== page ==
2. Rundll32.exe then accesses raw disk several times, presumably to modify the MBR. Accessing raw disk is abnormal, as it bypasses the filesystem structure to access the disk sectors directly. This level of disk access is not normal operations and is very suspicious, especially by Rundll32.
    • Sysmon event ID 9 (Raw Disk Access Read)
      Image: C:WindowsSysWOW64rundll32.exe
      Device: DeviceHarddisk0DR0
    • 1 access to the current working volume (DeviceHarddiskVolume2) and 24 accesses to DeviceHarddisk0DR0
  3. Rundll32.exe schedules a task to force reboot of the system 60 minutes from time of execution. Rundll32 creating a scheduled task is a suspicious pattern that should trigger a hunter to investigate.
    • Sysmon event ID 1 (Process Created)
      CommandLine: /c schtasks /Create /SC once /TN "" /TR "C:Windowssystem32shutdown.exe /r /f" /ST 16:06
      ParentCommandLine: rundll32.exe 027cc450ef5f8c5f653329641ec1fed91f694e0d229928963b30f6b0d7d3a745.dll,#1
  4. Rundll32.exe writes a .tmp file in the user’s LocalTemp directory. Temp files created in this directory would not normally cause alarm, unless linked to another more suspicious event.
    • Sysmon event ID 11 (File Created)
      Image: C:WindowsSysWoW64rundll32.exe
      TargetFilename: C:UserstanooAppDataLocalTemp95.tmp
  5. Rundll32.exe kicks off the .tmp file it wrote earlier and directs it to a named pipe. As referenced above, since this .tmp file is now communicating with another process over a named pipe, a hunter would want to investigate the .tmp file as this is unusual behavior as well.
    • Sysmon event ID 1 (Process Created)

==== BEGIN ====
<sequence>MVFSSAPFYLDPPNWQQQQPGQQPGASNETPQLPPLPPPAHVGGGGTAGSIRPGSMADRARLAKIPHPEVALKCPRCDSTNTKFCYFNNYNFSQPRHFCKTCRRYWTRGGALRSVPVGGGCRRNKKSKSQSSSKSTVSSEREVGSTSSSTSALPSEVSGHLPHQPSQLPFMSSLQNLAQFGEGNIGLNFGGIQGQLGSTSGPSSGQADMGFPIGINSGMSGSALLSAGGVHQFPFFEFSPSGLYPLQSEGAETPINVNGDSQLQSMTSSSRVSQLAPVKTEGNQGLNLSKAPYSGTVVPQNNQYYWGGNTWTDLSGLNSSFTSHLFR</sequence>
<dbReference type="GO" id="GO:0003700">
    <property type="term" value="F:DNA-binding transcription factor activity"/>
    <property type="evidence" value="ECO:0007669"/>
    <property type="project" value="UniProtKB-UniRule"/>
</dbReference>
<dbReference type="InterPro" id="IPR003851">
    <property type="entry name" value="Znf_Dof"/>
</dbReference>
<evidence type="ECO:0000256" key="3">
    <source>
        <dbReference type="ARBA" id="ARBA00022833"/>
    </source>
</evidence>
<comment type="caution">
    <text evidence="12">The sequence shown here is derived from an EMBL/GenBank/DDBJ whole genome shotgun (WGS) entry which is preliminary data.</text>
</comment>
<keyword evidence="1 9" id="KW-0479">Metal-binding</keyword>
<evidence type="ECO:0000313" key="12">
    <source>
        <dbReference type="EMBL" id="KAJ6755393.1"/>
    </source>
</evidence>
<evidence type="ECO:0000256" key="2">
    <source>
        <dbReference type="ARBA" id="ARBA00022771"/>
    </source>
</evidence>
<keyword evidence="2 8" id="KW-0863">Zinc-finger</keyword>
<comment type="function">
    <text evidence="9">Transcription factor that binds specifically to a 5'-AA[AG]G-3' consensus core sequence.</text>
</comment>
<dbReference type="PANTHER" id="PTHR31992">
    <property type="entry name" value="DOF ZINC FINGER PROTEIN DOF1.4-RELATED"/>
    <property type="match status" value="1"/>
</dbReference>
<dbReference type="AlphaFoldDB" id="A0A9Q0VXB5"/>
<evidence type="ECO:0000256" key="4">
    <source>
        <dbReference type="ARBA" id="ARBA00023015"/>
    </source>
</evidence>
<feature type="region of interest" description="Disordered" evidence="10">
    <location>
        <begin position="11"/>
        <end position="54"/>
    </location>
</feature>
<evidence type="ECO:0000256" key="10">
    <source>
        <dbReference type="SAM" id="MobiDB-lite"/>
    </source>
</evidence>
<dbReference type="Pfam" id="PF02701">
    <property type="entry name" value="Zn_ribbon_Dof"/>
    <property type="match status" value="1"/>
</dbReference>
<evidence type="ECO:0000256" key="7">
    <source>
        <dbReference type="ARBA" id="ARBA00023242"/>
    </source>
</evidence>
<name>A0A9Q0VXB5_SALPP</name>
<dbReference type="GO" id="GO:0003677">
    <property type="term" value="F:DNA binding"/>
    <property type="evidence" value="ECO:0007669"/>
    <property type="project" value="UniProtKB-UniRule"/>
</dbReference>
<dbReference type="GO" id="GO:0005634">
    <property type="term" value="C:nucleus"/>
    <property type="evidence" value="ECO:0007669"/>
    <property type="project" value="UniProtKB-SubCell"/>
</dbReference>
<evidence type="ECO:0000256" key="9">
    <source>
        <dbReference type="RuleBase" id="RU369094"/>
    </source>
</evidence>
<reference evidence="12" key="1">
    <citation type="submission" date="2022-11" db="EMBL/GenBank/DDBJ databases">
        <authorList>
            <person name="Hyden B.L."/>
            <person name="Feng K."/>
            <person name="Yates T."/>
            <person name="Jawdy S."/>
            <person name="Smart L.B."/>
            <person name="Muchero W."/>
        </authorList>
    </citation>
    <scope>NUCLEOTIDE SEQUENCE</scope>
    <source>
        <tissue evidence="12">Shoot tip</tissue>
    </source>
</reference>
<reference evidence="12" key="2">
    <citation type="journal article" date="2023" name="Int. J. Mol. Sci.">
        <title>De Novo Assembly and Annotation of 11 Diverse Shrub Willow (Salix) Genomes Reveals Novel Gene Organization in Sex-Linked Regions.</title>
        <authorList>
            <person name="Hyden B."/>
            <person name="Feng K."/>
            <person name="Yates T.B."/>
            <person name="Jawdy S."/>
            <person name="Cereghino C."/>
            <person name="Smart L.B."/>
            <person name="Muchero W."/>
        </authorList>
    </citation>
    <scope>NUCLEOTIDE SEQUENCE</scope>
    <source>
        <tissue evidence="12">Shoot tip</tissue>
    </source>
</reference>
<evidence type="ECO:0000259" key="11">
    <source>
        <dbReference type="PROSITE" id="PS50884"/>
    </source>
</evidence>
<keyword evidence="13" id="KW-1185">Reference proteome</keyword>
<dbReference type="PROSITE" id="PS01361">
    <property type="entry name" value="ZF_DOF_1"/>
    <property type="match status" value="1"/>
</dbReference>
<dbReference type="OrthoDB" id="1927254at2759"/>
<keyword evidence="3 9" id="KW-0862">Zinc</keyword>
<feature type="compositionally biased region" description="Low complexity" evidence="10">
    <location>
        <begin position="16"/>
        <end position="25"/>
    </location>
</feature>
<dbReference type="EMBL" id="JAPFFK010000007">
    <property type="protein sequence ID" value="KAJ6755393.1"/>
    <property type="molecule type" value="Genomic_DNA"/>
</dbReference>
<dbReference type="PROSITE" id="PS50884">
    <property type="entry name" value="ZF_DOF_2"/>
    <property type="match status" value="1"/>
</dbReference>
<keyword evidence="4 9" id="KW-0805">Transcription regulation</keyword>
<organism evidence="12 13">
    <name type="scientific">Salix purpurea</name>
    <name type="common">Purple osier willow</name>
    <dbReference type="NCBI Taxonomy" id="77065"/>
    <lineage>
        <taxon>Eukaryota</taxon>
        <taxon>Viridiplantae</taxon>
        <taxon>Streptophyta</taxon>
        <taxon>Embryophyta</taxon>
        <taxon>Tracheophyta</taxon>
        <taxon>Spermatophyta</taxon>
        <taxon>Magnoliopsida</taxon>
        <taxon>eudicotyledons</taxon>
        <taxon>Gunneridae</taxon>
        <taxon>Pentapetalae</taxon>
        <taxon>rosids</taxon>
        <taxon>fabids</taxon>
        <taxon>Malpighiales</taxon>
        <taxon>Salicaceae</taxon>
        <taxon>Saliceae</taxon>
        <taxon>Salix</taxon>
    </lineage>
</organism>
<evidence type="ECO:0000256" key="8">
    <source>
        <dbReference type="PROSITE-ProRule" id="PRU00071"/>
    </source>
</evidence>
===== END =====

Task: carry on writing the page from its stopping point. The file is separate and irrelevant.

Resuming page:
Image: C:UserstanooAppDataLocalTemp95.tmp
      CommandLine: "C:UserstanooAppDataLocalTemp95.tmp" .pipe{77A05906-5A7D-4442-8140-0899A3C4423C
    • When 5695.tmp runs (Sysmon event ID 1), we get its hash (02EF73BD2458627ED7B397EC26EE2DE2E92C71A0E7588F78734761D8EDBDCD9F), which open source research and VirusTotal results purport to be mimikatz
    • Sysmon pipe events show the pipe creation by rundll32.exe and access by 5695.tmp
      • Sysmon event ID 17 (Pipe Created)
        Image: C:WindowsSysWoW64rundll32.exe
        PipeName: {77A05906-5A7D-4442-8140-0899A3C4423C}
      • Sysmon event ID 18 (Pipe Connected)
        Image: C:UserstanooAppDataLocalTemp95.tmp
        PipeName: {77A05906-5A7D-4442-8140-0899A3C4423C}
  6. Rundll32.exe writes a file called dllhost.dat to C:Windows, which is a very suspicious event as dat files are not normally written to that directory.
    • Sysmon event ID 11 (File Created)
      Image: C:WindowsSysWoW64rundll32.exe
      TargetFilename: C:Windowsdllhost.dat
    • Open source research corroborates this file write and has concluded it is a legitimately signed psexec
    • Since dllhost.dat wasn’t executed in our sampling (due to our VM not meeting malware checks), we don’t get this file’s hash